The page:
Saying A Final Goodbye To The Blockbuster Store ... R.I.P.

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Saying A Final Goodbye To The Blockbuster Store ... R.I.P.

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Blockbuster-1-225.gifYou'll have to forgive me if I seem a bit out of sorts. I'm in mourning, you see. I've lost a friend that I've known since childhood. Her name was Blockbuster Video. She was born in Dallas in 1985, close to my childhood home of Plano, Texas. But we didn't really grow close until I was in my twenties, living in Los Angeles. She shared my passion for movies, and I carry fond memories of many a Friday or Saturday night spent hanging out together. She introduced me to some of my favorite films, some of which were smaller, lesser-known films that I discovered when forced to browse because the New Releases section had been wiped clean.

Admittedly, Blockbuster and I had grown apart over recent years. Her presence in my life dwindled. She no longer lived close by, and it grew more difficult for us to connect. I made some new friends, Netflix and Redbox, who also shared my passion. Redbox lives right around the corner (in fact, a family of three Redboxes resides at the corner strip mall). Netflix was always willing to come right to my house, and now she actually lives with me. I guess my loyalties are fickle, and convenience won out over nostalgia. 

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Blockbuster-2-Shelves.gifStill, it was with sadness that I read the recent news that parent company Dish Network has decided to close down its few hundred remaining Blockbuster stores, as well as the DVD-by-mail program. According to the New York Times, about 50 stores around the country that are independently owned will remain open, at least for now. The announcement didn't come as a surprise to anyone. Blockbuster has been ailing for a number of years. Dish Network just purchased the company through bankruptcy auction in 2011, primarily to acquire its digital distribution catalog. The Blockbuster On Demand pay-per-use VOD service and the Blockbuster @ Home streaming service (exclusively available to Dish satellite customers) will live on.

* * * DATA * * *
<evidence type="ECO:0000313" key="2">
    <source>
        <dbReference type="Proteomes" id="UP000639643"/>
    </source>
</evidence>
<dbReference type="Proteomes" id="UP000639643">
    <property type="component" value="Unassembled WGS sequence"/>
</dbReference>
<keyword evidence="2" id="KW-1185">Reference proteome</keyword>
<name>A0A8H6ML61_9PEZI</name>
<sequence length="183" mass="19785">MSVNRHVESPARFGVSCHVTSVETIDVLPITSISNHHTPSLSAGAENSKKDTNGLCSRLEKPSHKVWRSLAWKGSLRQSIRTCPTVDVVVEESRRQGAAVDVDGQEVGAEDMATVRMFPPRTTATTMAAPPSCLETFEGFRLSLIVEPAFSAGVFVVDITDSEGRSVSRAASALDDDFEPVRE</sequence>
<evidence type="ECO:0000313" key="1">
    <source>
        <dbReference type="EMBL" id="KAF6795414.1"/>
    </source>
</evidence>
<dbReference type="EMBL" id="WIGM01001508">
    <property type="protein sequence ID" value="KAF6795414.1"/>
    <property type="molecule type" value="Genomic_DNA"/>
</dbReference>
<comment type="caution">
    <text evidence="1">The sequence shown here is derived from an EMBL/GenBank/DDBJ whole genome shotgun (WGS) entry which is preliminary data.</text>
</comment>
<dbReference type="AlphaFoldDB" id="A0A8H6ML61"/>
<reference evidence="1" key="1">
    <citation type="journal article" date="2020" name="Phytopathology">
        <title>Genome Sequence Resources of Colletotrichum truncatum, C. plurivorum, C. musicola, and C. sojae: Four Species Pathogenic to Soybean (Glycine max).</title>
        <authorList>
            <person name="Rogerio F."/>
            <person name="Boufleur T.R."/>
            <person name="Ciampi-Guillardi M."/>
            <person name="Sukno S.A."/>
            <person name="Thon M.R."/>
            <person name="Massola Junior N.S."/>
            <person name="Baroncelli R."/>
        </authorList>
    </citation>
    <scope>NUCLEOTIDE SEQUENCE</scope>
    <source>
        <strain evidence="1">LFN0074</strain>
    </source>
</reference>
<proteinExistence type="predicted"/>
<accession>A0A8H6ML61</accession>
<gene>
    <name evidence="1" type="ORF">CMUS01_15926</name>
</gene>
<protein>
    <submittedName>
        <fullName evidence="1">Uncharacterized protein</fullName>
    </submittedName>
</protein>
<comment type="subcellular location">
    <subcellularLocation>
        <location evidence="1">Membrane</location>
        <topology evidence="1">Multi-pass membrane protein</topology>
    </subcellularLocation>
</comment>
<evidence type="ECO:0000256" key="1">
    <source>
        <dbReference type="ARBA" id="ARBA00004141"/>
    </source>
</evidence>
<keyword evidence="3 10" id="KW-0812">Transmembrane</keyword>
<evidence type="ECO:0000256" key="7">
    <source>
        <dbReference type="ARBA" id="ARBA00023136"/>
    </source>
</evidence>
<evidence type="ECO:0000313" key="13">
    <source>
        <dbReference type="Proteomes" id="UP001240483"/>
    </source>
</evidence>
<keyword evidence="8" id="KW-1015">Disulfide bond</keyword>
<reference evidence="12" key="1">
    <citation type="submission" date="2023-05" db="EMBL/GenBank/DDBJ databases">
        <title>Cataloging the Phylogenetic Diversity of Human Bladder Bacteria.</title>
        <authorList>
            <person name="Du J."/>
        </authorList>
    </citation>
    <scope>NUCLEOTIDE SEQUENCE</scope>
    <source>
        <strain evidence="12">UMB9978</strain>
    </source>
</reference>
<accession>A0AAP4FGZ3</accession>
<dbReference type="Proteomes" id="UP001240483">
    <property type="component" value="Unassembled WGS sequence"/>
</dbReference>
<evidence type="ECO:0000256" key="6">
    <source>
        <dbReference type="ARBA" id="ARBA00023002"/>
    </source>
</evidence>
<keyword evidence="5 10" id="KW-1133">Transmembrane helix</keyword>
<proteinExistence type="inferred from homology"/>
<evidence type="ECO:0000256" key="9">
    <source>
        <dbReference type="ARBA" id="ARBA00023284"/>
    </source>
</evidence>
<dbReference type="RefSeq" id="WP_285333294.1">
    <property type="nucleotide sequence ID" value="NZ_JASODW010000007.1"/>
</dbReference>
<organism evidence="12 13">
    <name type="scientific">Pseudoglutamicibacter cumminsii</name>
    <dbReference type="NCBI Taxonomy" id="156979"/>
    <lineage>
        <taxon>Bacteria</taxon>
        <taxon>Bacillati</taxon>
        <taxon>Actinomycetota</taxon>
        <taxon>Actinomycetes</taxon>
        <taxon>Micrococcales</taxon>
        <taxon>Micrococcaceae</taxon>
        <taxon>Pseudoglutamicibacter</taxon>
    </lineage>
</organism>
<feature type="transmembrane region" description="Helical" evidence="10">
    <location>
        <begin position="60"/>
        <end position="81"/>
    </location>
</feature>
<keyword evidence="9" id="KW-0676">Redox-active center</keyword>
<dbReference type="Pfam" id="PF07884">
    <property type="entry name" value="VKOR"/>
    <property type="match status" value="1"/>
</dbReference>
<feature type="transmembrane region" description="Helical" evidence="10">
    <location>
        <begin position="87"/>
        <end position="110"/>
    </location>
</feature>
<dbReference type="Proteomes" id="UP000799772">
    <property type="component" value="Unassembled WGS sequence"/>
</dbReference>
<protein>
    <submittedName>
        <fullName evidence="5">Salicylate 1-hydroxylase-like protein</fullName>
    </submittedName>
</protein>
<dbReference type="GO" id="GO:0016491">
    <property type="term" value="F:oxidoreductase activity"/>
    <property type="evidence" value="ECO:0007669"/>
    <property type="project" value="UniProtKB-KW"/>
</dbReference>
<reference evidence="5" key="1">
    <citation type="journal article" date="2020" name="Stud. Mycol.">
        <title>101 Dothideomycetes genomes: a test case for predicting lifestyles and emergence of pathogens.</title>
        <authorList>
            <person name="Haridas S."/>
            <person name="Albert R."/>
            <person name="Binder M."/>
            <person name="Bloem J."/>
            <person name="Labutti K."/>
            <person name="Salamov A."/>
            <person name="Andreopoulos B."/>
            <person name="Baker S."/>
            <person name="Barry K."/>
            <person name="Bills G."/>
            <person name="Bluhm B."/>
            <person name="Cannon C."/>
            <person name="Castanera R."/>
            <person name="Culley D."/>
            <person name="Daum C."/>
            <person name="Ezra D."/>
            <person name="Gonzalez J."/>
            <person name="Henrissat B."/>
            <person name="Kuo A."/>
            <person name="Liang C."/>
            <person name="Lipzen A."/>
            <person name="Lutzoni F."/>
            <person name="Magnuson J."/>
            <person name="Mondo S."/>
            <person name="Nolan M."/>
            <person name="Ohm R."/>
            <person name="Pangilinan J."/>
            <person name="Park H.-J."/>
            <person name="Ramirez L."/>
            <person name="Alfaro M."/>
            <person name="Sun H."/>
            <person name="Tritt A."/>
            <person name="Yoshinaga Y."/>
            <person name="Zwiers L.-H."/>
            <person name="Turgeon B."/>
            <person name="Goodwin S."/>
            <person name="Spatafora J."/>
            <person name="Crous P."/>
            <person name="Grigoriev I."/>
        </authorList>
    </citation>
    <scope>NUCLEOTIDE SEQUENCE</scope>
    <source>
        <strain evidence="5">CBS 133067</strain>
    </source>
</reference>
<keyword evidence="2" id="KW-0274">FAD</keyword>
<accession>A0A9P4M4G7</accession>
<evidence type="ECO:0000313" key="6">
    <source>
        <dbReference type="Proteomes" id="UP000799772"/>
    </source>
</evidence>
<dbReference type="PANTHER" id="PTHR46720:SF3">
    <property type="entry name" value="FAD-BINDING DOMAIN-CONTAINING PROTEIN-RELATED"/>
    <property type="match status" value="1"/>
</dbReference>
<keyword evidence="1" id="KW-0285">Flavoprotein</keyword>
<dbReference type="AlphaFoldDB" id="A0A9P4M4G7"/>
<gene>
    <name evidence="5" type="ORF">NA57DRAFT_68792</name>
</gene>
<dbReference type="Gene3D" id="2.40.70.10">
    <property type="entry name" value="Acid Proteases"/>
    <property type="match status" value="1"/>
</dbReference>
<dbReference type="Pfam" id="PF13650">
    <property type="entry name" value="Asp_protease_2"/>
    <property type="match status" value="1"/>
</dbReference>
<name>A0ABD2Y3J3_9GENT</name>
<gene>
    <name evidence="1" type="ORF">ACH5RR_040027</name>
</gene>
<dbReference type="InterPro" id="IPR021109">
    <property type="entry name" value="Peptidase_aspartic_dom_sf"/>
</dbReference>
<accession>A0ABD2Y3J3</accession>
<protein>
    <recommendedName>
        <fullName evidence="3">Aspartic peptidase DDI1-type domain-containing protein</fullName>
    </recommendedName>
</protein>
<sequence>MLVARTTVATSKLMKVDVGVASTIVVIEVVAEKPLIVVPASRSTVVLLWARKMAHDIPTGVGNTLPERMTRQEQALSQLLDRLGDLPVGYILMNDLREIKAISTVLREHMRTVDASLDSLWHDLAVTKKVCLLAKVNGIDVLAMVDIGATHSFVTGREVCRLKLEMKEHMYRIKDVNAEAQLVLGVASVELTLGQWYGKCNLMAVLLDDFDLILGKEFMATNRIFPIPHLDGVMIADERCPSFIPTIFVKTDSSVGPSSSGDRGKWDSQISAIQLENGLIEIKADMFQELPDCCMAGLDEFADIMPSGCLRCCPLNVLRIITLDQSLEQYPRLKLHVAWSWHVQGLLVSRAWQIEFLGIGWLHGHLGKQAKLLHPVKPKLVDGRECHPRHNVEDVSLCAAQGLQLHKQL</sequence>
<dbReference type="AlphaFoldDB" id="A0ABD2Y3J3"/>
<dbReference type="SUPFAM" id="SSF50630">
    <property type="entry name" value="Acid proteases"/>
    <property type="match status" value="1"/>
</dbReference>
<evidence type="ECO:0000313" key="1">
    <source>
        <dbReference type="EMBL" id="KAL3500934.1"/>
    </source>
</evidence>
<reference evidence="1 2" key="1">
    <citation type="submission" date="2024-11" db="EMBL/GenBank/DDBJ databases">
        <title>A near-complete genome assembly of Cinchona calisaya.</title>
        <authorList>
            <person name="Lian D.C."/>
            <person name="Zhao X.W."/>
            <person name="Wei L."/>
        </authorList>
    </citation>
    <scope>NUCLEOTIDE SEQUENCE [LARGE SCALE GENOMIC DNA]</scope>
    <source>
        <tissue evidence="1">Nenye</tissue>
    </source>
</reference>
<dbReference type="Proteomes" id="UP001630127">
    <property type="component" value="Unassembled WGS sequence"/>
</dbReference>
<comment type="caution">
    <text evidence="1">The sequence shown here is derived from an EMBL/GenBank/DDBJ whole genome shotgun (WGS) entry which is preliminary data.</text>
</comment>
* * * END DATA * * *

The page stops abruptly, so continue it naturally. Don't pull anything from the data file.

It's kind of ironic that the Blockbuster brand will now exist primarily in VOD form, given that VOD is essentially what killed the video store. Blockbuster, which itself was responsible for the death of many a mom-and-pop video store, was ultimately done in by the convenience of streaming video-on-demand - first and foremost by Netflix, and then by a diverse crop of competitors, including the iTunes Store, Amazon Instant Video, Hulu, and CinemaNow. Why get in a car and drive to the video store, where you may or may not find the title you want, when you can simply press a few buttons on your TV, Blu-ray player, cable/satellite box, or streaming media player to watch the same movie?

Well, quality is one reason. The quality of streaming VOD is getting a lot better, but it's still not up to Blu-ray standards, particularly on the audio side of the equation. If I'm going to rent a low-budget indie film or just plan to casually take in a flick, I'm content to use a video-on-demand service but, when we're talking about a big-ticket (ahem) blockbuster release, I want pristine video and high-resolution audio, and I'm willing to drive to my local video store or kiosk to get it. Broadband limitations are another reason. Some people don't have the broadband speeds necessary for a good streaming experience, and some people just don't have broadband or the equipment to access streaming content. Now that Blockbuster is gone, the primary options for disc rentals are Netflix's by-mail program (Netflix has clearly shifted its focus to streaming, so it remains to be seen how long the company will keep its by-mail program alive) and Redbox, which has a very limited selection of titles within each kiosk.

Read more about Blockbuster and their demise on Page 2

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